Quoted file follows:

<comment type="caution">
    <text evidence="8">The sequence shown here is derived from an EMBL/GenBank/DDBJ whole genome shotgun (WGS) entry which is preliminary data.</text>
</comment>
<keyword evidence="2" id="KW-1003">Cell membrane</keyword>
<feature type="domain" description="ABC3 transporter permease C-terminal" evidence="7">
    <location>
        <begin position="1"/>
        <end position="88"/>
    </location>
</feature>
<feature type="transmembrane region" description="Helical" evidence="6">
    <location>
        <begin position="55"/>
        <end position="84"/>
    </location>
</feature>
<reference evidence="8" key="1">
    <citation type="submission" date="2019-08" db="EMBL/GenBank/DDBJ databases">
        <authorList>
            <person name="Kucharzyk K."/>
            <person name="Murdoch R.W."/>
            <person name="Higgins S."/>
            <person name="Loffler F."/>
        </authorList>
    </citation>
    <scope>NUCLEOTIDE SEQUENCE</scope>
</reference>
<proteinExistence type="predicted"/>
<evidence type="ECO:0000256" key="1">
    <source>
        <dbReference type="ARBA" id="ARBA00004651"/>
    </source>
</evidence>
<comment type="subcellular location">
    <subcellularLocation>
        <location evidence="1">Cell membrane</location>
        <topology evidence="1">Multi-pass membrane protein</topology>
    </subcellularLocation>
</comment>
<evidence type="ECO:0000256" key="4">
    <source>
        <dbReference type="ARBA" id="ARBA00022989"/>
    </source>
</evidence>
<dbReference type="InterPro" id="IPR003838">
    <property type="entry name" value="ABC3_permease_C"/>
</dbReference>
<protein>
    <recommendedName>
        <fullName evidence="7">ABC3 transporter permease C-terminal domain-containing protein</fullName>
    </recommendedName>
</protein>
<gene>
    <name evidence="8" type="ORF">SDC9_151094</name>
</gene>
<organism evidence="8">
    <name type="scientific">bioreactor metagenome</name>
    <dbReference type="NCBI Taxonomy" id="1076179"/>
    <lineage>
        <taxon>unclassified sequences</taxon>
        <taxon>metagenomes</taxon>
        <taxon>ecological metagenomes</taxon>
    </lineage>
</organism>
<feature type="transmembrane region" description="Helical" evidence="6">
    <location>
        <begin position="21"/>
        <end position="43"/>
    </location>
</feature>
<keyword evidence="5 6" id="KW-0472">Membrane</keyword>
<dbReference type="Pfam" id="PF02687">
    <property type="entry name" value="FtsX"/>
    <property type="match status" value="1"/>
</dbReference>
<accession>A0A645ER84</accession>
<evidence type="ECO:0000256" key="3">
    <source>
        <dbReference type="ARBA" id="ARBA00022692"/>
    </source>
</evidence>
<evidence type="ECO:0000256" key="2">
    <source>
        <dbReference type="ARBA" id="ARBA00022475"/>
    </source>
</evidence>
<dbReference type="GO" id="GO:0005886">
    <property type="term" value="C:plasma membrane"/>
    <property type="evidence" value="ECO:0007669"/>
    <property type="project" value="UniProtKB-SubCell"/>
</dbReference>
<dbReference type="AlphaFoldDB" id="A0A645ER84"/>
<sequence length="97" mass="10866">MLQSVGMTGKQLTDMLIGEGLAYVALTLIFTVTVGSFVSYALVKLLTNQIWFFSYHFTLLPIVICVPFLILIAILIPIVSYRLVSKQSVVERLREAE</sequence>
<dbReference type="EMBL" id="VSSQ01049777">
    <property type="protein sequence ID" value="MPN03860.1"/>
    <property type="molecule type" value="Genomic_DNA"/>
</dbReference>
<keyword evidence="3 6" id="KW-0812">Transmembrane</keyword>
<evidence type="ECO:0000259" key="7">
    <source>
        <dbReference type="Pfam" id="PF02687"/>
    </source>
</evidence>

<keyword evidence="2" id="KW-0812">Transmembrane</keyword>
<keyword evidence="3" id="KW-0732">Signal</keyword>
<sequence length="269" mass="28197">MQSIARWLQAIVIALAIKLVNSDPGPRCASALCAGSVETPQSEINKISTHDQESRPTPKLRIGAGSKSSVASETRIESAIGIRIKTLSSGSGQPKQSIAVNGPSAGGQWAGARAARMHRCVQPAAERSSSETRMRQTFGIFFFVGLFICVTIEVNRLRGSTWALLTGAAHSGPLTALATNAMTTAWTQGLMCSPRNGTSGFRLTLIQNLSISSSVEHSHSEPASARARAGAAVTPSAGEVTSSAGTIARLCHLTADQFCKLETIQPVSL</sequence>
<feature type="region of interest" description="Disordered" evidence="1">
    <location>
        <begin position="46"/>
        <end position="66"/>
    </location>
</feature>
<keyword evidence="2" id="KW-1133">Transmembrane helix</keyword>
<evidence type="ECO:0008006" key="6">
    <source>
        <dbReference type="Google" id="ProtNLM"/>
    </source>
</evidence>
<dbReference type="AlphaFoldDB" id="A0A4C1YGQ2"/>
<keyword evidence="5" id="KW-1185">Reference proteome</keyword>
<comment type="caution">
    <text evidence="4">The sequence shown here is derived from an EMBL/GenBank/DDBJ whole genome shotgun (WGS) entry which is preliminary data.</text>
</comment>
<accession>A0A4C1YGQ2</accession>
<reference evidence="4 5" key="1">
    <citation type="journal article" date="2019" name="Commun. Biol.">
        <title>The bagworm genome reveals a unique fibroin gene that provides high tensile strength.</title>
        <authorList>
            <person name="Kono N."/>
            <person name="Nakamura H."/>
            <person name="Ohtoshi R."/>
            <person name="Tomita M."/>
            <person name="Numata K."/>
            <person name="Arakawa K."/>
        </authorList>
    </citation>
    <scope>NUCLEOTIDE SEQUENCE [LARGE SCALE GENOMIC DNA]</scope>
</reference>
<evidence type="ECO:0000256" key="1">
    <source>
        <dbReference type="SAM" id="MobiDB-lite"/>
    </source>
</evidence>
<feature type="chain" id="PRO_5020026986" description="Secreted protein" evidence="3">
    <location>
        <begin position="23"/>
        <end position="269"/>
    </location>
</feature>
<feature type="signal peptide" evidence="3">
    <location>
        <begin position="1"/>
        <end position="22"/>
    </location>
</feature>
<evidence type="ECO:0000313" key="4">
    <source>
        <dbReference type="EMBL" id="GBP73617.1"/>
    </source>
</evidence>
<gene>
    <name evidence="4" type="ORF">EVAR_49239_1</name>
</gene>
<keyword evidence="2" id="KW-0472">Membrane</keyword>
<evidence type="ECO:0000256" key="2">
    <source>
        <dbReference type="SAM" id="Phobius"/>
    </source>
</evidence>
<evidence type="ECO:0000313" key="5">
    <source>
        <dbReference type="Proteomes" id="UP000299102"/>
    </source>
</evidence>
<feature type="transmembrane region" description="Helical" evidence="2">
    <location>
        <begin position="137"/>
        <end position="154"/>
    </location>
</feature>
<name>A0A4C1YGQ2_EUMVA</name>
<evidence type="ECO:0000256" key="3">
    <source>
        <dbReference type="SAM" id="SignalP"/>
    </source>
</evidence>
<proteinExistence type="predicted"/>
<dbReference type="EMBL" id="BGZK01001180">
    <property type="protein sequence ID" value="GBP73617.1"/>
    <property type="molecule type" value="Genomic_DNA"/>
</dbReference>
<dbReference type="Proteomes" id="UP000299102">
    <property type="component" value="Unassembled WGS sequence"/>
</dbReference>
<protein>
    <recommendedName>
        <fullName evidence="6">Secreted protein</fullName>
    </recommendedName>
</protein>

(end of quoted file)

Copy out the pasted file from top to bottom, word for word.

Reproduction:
<comment type="caution">
    <text evidence="8">The sequence shown here is derived from an EMBL/GenBank/DDBJ whole genome shotgun (WGS) entry which is preliminary data.</text>
</comment>
<keyword evidence="2" id="KW-1003">Cell membrane</keyword>
<feature type="domain" description="ABC3 transporter permease C-terminal" evidence="7">
    <location>
        <begin position="1"/>
        <end position="88"/>
    </location>
</feature>
<feature type="transmembrane region" description="Helical" evidence="6">
    <location>
        <begin position="55"/>
        <end position="84"/>
    </location>
</feature>
<reference evidence="8" key="1">
    <citation type="submission" date="2019-08" db="EMBL/GenBank/DDBJ databases">
        <authorList>
            <person name="Kucharzyk K."/>
            <person name="Murdoch R.W."/>
            <person name="Higgins S."/>
            <person name="Loffler F."/>
        </authorList>
    </citation>
    <scope>NUCLEOTIDE SEQUENCE</scope>
</reference>
<proteinExistence type="predicted"/>
<evidence type="ECO:0000256" key="1">
    <source>
        <dbReference type="ARBA" id="ARBA00004651"/>
    </source>
</evidence>
<comment type="subcellular location">
    <subcellularLocation>
        <location evidence="1">Cell membrane</location>
        <topology evidence="1">Multi-pass membrane protein</topology>
    </subcellularLocation>
</comment>
<evidence type="ECO:0000256" key="4">
    <source>
        <dbReference type="ARBA" id="ARBA00022989"/>
    </source>
</evidence>
<dbReference type="InterPro" id="IPR003838">
    <property type="entry name" value="ABC3_permease_C"/>
</dbReference>
<protein>
    <recommendedName>
        <fullName evidence="7">ABC3 transporter permease C-terminal domain-containing protein</fullName>
    </recommendedName>
</protein>
<gene>
    <name evidence="8" type="ORF">SDC9_151094</name>
</gene>
<organism evidence="8">
    <name type="scientific">bioreactor metagenome</name>
    <dbReference type="NCBI Taxonomy" id="1076179"/>
    <lineage>
        <taxon>unclassified sequences</taxon>
        <taxon>metagenomes</taxon>
        <taxon>ecological metagenomes</taxon>
    </lineage>
</organism>
<feature type="transmembrane region" description="Helical" evidence="6">
    <location>
        <begin position="21"/>
        <end position="43"/>
    </location>
</feature>
<keyword evidence="5 6" id="KW-0472">Membrane</keyword>
<dbReference type="Pfam" id="PF02687">
    <property type="entry name" value="FtsX"/>
    <property type="match status" value="1"/>
</dbReference>
<accession>A0A645ER84</accession>
<evidence type="ECO:0000256" key="3">
    <source>
        <dbReference type="ARBA" id="ARBA00022692"/>
    </source>
</evidence>
<evidence type="ECO:0000256" key="2">
    <source>
        <dbReference type="ARBA" id="ARBA00022475"/>
    </source>
</evidence>
<dbReference type="GO" id="GO:0005886">
    <property type="term" value="C:plasma membrane"/>
    <property type="evidence" value="ECO:0007669"/>
    <property type="project" value="UniProtKB-SubCell"/>
</dbReference>
<dbReference type="AlphaFoldDB" id="A0A645ER84"/>
<sequence length="97" mass="10866">MLQSVGMTGKQLTDMLIGEGLAYVALTLIFTVTVGSFVSYALVKLLTNQIWFFSYHFTLLPIVICVPFLILIAILIPIVSYRLVSKQSVVERLREAE</sequence>
<dbReference type="EMBL" id="VSSQ01049777">
    <property type="protein sequence ID" value="MPN03860.1"/>
    <property type="molecule type" value="Genomic_DNA"/>
</dbReference>
<keyword evidence="3 6" id="KW-0812">Transmembrane</keyword>
<evidence type="ECO:0000259" key="7">
    <source>
        <dbReference type="Pfam" id="PF02687"/>
    </source>
</evidence>

<keyword evidence="2" id="KW-0812">Transmembrane</keyword>
<keyword evidence="3" id="KW-0732">Signal</keyword>
<sequence length="269" mass="28197">MQSIARWLQAIVIALAIKLVNSDPGPRCASALCAGSVETPQSEINKISTHDQESRPTPKLRIGAGSKSSVASETRIESAIGIRIKTLSSGSGQPKQSIAVNGPSAGGQWAGARAARMHRCVQPAAERSSSETRMRQTFGIFFFVGLFICVTIEVNRLRGSTWALLTGAAHSGPLTALATNAMTTAWTQGLMCSPRNGTSGFRLTLIQNLSISSSVEHSHSEPASARARAGAAVTPSAGEVTSSAGTIARLCHLTADQFCKLETIQPVSL</sequence>
<feature type="region of interest" description="Disordered" evidence="1">
    <location>
        <begin position="46"/>
        <end position="66"/>
    </location>
</feature>
<keyword evidence="2" id="KW-1133">Transmembrane helix</keyword>
<evidence type="ECO:0008006" key="6">
    <source>
        <dbReference type="Google" id="ProtNLM"/>
    </source>
</evidence>
<dbReference type="AlphaFoldDB" id="A0A4C1YGQ2"/>
<keyword evidence="5" id="KW-1185">Reference proteome</keyword>
<comment type="caution">
    <text evidence="4">The sequence shown here is derived from an EMBL/GenBank/DDBJ whole genome shotgun (WGS) entry which is preliminary data.</text>
</comment>
<accession>A0A4C1YGQ2</accession>
<reference evidence="4 5" key="1">
    <citation type="journal article" date="2019" name="Commun. Biol.">
        <title>The bagworm genome reveals a unique fibroin gene that provides high tensile strength.</title>
        <authorList>
            <person name="Kono N."/>
            <person name="Nakamura H."/>
            <person name="Ohtoshi R."/>
            <person name="Tomita M."/>
            <person name="Numata K."/>
            <person name="Arakawa K."/>
        </authorList>
    </citation>
    <scope>NUCLEOTIDE SEQUENCE [LARGE SCALE GENOMIC DNA]</scope>
</reference>
<evidence type="ECO:0000256" key="1">
    <source>
        <dbReference type="SAM" id="MobiDB-lite"/>
    </source>
</evidence>
<feature type="chain" id="PRO_5020026986" description="Secreted protein" evidence="3">
    <location>
        <begin position="23"/>
        <end position="269"/>
    </location>
</feature>
<feature type="signal peptide" evidence="3">
    <location>
        <begin position="1"/>
        <end position="22"/>
    </location>
</feature>
<evidence type="ECO:0000313" key="4">
    <source>
        <dbReference type="EMBL" id="GBP73617.1"/>
    </source>
</evidence>
<gene>
    <name evidence="4" type="ORF">EVAR_49239_1</name>
</gene>
<keyword evidence="2" id="KW-0472">Membrane</keyword>
<evidence type="ECO:0000256" key="2">
    <source>
        <dbReference type="SAM" id="Phobius"/>
    </source>
</evidence>
<evidence type="ECO:0000313" key="5">
    <source>
        <dbReference type="Proteomes" id="UP000299102"/>
    </source>
</evidence>
<feature type="transmembrane region" description="Helical" evidence="2">
    <location>
        <begin position="137"/>
        <end position="154"/>
    </location>
</feature>
<name>A0A4C1YGQ2_EUMVA</name>
<evidence type="ECO:0000256" key="3">
    <source>
        <dbReference type="SAM" id="SignalP"/>
    </source>
</evidence>
<proteinExistence type="predicted"/>
<dbReference type="EMBL" id="BGZK01001180">
    <property type="protein sequence ID" value="GBP73617.1"/>
    <property type="molecule type" value="Genomic_DNA"/>
</dbReference>
<dbReference type="Proteomes" id="UP000299102">
    <property type="component" value="Unassembled WGS sequence"/>
</dbReference>
<protein>
    <recommendedName>
        <fullName evidence="6">Secreted protein</fullName>
    </recommendedName>
</protein>